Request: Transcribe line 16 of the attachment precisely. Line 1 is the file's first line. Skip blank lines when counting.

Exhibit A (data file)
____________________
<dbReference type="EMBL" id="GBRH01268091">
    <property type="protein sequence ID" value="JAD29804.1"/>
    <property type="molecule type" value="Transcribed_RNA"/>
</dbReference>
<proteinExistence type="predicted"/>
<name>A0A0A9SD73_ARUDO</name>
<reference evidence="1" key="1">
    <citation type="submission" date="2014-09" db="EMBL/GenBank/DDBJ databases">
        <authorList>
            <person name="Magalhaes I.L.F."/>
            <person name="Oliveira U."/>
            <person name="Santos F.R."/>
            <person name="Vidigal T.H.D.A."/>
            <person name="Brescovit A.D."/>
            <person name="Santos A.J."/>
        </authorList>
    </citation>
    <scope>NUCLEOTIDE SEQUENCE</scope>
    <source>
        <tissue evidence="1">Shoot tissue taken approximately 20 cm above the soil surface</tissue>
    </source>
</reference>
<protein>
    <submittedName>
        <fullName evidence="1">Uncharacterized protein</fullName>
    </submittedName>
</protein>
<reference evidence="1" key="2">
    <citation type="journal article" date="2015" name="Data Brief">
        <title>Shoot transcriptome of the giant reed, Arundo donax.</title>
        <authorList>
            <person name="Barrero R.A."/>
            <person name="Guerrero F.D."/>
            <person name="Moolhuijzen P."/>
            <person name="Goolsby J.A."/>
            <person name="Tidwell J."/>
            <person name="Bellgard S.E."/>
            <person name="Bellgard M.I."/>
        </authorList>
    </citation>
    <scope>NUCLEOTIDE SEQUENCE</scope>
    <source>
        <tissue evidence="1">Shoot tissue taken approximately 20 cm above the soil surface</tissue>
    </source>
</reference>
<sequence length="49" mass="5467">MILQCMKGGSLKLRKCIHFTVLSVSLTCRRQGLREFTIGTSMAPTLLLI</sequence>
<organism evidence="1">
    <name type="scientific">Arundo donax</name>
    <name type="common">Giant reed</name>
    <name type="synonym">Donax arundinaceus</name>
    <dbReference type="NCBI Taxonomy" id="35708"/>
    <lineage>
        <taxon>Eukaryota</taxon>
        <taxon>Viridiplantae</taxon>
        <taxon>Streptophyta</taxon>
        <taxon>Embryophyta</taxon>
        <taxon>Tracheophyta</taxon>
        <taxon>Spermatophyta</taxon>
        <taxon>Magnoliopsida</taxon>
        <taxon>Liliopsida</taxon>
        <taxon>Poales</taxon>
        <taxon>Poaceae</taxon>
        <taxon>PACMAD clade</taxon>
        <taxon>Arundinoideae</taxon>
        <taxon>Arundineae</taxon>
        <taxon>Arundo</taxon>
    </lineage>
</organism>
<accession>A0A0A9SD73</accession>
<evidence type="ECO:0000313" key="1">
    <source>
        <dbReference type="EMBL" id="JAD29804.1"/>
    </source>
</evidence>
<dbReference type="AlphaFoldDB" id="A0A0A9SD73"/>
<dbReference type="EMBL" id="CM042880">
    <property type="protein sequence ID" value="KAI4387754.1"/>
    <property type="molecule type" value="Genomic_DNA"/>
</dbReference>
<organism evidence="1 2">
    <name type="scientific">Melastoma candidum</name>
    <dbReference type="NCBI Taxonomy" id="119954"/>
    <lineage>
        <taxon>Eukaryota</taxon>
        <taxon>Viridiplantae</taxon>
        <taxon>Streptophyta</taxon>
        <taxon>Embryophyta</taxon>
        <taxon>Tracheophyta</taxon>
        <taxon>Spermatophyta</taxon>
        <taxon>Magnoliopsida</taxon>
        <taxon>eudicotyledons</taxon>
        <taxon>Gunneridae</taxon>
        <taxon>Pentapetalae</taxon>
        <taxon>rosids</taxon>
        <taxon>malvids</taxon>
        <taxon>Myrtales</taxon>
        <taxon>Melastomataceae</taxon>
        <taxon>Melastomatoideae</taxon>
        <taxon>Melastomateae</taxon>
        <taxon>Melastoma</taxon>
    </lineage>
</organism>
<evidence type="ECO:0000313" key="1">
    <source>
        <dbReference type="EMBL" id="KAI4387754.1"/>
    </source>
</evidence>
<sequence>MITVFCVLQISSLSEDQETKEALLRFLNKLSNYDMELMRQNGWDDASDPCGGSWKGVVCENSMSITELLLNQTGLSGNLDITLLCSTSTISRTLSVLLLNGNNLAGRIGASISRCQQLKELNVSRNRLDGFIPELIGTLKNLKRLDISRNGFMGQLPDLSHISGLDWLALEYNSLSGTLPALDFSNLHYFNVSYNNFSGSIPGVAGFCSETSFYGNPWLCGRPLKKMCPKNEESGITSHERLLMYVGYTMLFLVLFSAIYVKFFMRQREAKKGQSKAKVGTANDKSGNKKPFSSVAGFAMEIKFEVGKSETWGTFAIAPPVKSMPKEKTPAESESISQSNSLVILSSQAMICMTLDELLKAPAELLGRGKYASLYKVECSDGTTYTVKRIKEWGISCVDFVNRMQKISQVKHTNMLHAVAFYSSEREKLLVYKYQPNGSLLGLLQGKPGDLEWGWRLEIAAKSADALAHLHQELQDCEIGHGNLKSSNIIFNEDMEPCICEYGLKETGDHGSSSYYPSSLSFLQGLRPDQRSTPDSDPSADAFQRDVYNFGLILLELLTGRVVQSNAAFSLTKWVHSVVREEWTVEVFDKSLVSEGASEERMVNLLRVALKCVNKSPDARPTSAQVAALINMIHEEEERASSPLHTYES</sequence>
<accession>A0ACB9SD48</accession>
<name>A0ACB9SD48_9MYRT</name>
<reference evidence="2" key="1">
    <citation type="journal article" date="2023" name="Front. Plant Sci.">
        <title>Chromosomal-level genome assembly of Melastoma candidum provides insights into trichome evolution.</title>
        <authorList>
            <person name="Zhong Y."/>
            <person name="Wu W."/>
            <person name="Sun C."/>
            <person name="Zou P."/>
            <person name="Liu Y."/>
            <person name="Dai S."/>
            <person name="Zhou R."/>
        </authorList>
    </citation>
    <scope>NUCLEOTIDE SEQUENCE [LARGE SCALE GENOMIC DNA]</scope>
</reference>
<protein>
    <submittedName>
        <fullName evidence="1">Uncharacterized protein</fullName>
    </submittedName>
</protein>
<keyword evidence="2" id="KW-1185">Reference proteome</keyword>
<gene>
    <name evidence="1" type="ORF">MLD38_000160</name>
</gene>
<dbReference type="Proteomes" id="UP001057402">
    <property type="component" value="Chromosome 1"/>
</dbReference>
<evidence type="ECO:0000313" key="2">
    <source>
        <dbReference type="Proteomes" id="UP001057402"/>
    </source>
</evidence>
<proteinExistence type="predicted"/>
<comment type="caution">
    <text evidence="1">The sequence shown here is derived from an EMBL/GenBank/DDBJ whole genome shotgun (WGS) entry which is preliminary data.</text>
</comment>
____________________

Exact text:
        </authorList>